The argument was that if you didn't have a BOR, the government might some day say we had no rights. But if you did have a BOR, the courts might some day say those are the only rights we have. So there was a lot of debate about the need for a BOR.A later commenter came up with the right answer to this question:
IN the end, both sides were proven right. Without a BOR, I have no doubt we would be like the UK and have no rights. But with one, we are stuck with only those rights the courts think the document protects.
I thought we were talking about people who act in good faith. No words, or lack or words, will restrain the type of people you cite.No amount or arrangement of words would prevent those who seek the government's favor and support from acquiring the same.
And a link found courtesy of another commenter:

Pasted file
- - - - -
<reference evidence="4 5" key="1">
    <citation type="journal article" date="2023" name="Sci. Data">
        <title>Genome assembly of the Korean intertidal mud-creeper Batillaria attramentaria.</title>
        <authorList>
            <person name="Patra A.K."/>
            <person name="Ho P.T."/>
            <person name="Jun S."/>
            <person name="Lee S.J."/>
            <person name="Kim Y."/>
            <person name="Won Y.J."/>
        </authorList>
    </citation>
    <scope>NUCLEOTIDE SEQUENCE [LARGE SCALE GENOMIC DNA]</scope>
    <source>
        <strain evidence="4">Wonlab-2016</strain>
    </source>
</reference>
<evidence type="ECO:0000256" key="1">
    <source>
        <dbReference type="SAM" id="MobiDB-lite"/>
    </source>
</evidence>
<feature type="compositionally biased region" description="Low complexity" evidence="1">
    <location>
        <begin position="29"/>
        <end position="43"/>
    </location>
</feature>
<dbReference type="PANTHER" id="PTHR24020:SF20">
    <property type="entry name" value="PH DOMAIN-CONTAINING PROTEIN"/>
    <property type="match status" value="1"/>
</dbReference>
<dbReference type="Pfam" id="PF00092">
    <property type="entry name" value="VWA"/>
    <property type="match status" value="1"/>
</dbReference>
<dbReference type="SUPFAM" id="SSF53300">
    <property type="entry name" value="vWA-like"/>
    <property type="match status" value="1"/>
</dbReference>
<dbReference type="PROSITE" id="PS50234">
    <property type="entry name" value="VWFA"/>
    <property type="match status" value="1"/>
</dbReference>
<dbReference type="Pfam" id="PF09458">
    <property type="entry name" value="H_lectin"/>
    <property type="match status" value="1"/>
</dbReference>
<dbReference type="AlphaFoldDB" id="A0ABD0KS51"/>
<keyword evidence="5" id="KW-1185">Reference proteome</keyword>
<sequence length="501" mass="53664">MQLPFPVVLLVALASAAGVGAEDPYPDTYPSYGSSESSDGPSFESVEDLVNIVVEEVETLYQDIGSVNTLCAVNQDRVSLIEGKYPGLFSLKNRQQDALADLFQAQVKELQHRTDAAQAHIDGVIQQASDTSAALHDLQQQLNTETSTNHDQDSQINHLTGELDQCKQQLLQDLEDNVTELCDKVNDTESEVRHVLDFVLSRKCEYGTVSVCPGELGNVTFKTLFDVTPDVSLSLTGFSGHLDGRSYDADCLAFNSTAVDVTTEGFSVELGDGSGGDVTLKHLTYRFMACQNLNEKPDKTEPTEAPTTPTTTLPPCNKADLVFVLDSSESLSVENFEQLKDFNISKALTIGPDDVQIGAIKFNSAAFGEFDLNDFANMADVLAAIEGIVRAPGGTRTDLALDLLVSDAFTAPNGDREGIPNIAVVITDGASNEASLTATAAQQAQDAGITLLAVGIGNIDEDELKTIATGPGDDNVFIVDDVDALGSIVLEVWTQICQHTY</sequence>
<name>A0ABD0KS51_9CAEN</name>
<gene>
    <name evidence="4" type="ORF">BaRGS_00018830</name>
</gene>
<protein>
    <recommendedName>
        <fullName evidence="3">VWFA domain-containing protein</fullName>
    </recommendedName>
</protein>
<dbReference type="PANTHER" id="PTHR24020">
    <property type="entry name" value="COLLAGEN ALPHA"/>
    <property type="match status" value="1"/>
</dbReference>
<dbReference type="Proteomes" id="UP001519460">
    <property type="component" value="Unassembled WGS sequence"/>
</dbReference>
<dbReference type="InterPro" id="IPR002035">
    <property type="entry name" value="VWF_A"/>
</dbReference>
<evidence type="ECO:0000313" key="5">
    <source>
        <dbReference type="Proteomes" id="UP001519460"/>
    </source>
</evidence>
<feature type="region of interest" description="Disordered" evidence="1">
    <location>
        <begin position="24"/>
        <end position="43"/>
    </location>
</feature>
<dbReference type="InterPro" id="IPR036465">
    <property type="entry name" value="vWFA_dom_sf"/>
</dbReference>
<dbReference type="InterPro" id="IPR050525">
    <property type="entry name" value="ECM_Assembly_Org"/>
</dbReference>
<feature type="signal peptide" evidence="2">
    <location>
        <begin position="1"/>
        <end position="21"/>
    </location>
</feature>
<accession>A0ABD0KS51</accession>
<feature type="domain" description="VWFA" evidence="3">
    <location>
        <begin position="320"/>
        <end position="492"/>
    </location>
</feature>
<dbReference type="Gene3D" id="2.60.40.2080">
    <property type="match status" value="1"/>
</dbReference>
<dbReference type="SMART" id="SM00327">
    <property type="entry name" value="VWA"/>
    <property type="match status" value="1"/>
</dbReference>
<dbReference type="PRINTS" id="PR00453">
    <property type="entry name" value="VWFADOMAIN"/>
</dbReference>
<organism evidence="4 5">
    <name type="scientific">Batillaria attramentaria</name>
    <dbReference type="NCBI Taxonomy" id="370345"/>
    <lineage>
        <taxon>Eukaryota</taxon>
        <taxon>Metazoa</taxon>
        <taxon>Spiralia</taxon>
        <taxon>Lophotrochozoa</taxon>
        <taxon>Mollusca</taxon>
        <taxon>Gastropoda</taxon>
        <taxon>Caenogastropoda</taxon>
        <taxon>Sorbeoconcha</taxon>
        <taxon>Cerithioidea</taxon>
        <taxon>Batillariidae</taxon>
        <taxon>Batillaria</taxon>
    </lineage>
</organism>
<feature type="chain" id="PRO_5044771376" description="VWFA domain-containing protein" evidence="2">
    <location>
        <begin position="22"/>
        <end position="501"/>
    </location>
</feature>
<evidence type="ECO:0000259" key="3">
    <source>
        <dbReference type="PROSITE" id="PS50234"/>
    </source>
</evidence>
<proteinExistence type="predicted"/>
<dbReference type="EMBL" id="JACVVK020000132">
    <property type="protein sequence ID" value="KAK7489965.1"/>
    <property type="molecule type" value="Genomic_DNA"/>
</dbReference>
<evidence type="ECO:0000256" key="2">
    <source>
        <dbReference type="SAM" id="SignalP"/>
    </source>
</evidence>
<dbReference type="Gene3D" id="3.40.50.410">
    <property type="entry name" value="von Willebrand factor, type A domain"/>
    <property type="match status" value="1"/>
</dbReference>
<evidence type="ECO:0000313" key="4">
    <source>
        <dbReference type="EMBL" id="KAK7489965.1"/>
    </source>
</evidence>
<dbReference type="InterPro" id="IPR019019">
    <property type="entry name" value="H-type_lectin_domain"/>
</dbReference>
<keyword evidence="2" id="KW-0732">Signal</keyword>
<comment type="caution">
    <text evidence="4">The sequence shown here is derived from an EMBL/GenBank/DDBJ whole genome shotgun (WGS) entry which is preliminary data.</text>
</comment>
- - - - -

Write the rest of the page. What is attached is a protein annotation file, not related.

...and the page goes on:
I haven't actually read a reason.com (or Huffington Post) article in a while, but the reason commenters are quite good.
See another comment:
The problem is that without a God, it is hard to come up with a source for equality and equal rights. Yes, you can make a case for it, but you are left with making a practical case that it is a good thing. But that puts you down on the level of utilitarians.
The argument you want and need to make is "all men are created equal and have equal rights no matter what the good or bad effects". You want that to be a first principle. That way you are not down arguing on a utilitarian level. That way you can tell fascists and progs to go fuck themselves with their dreams of Utopia, because even Utopia cant' justify breaking a first principle.
But without God or a higher authority, why is that a first principle? That is where the argument gets tough because progs and fascists come back and say "but equality is a first principle".